Lock of President George Washington's hair, housed in a modern frame under glass. These strands were part of a larger lock of hair that was collected during the 1837 reinterment of George Washington while his body was being transferred from a wood, lead-lined coffin to a new, white marble sarcophagus at Mount Vernon. During this process, Joseph Cartledge took a lock of Washington's hair. Cartledge was a stone mason and sculptor who moved from England to the United States in 1833 to work at Girard College in Philadelphia, PA. In 1835, he went to work for stonecutter John Struthers, who was commissioned to design and carve Washington's new coffin in 1837. Cartledge was responsible for carving the word WASHINGTON on the lid of the new marble sarcophagus.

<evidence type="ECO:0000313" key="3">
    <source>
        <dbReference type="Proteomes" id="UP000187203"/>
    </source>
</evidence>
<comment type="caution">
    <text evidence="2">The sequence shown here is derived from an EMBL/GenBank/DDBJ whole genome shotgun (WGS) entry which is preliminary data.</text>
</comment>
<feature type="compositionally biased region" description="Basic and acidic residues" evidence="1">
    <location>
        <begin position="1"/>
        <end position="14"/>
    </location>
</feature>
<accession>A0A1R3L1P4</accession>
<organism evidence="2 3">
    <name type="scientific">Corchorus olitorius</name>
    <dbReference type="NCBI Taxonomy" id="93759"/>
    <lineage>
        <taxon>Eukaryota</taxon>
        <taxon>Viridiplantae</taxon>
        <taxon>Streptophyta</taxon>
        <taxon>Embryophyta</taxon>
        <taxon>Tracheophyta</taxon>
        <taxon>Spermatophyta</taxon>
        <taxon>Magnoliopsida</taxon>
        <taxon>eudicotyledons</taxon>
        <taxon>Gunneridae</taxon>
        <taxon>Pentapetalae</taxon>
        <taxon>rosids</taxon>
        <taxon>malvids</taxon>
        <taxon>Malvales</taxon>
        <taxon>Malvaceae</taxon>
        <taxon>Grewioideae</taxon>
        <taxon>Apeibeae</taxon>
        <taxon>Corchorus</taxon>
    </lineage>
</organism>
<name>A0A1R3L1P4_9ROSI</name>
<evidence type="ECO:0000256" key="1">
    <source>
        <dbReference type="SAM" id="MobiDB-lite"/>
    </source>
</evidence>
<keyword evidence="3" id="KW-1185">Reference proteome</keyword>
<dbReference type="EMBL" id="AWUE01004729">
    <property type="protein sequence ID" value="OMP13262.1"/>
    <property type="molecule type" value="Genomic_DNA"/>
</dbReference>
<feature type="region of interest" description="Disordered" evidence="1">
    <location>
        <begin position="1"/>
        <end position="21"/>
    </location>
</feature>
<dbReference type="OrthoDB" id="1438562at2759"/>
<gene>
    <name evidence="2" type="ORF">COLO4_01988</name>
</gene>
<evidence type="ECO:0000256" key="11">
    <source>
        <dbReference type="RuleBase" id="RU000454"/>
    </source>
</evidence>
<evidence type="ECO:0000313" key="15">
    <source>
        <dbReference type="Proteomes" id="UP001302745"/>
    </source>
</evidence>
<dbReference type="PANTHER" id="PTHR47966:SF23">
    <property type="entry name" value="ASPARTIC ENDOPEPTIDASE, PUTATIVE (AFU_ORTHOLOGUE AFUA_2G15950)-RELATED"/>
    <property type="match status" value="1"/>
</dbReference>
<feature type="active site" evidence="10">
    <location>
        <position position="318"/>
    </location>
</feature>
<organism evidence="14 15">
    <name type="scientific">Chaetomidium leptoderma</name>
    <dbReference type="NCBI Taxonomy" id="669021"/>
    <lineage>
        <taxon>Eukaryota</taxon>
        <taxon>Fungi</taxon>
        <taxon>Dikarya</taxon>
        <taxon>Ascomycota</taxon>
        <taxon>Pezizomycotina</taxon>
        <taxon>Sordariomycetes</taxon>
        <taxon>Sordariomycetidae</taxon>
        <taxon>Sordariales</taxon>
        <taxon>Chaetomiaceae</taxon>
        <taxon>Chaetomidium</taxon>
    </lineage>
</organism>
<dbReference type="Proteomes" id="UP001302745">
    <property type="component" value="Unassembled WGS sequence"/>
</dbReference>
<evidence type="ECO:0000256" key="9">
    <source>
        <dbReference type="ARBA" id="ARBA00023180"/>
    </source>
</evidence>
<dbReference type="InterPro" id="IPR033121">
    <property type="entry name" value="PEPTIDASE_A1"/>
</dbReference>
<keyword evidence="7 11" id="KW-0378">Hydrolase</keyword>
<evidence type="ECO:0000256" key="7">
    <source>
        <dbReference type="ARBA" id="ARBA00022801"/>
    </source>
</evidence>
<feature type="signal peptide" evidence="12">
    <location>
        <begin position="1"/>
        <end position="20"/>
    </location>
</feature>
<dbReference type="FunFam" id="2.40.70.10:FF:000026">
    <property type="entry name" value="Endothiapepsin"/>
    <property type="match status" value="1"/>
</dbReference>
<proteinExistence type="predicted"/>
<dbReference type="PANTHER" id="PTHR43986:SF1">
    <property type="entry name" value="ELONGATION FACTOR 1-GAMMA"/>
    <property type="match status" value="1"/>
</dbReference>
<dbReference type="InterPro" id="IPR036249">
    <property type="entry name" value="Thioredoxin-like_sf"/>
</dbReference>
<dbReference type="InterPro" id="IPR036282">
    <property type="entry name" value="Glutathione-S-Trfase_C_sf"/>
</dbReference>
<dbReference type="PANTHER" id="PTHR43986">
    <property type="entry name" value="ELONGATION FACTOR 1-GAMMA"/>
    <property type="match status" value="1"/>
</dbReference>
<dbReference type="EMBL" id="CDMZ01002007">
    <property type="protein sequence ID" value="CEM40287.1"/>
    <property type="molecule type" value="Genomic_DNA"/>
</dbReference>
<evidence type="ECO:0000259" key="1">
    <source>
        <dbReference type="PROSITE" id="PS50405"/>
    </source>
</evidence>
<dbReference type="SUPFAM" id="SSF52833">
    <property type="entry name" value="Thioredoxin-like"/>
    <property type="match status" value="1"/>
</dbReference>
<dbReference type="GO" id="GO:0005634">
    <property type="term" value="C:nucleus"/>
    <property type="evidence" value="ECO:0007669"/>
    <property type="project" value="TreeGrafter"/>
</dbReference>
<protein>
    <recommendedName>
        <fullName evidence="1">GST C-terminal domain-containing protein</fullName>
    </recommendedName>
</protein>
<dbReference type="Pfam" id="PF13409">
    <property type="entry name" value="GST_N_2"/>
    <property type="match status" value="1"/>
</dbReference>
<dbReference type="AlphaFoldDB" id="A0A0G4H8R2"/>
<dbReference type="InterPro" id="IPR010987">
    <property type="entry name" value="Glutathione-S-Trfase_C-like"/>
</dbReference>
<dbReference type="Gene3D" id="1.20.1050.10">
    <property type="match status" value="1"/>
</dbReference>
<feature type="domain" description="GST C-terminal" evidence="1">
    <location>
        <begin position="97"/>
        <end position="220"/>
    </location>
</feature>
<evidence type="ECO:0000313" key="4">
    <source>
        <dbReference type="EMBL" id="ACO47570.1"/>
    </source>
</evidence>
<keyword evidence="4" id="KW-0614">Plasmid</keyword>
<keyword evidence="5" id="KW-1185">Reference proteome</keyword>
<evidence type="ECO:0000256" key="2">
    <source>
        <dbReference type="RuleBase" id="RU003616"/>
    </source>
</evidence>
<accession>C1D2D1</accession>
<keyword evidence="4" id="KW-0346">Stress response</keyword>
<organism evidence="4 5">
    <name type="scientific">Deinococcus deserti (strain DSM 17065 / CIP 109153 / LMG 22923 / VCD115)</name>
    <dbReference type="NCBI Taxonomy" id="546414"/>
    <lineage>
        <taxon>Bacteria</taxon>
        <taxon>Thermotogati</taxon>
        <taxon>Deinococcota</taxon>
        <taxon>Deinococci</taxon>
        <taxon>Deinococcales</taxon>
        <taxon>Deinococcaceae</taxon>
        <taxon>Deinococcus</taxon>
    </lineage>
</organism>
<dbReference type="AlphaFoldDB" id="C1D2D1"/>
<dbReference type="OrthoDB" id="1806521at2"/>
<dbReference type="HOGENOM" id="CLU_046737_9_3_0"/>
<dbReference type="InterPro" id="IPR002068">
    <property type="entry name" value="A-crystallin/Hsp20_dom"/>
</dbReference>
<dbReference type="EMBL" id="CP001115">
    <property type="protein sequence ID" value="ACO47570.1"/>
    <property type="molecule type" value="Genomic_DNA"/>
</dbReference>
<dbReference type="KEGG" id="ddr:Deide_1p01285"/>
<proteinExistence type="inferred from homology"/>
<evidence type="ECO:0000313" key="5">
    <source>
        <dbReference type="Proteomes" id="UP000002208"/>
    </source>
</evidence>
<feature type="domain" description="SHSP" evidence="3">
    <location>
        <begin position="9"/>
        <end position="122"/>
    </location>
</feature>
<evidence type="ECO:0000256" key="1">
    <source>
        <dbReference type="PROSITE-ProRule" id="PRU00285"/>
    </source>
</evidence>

Subsequently, Joseph returned to Philadelphia and started Cartledge Memorials. Upon his death, the lock of hair was passed down to Joseph's son Stephen, also an accomplished stonecutter that produced a carving on the Washington Monument, who in turn passed it down to his son, William. In 1951, the hair was handed down to William J. Cartledge, Jr., then to William R., and lastly to his son, the current owner.
Approx. one third of the lock of hair was purchased by the Museum of Mourning Art in Drexel Hill, PA, and the lot is accompanied by a letter from the museum's curator discussing the purchase of the hair and outlining its provenance. The lot also includes photocopies of paperwork regarding the hair and its history, as well as the history of the Cartledge family.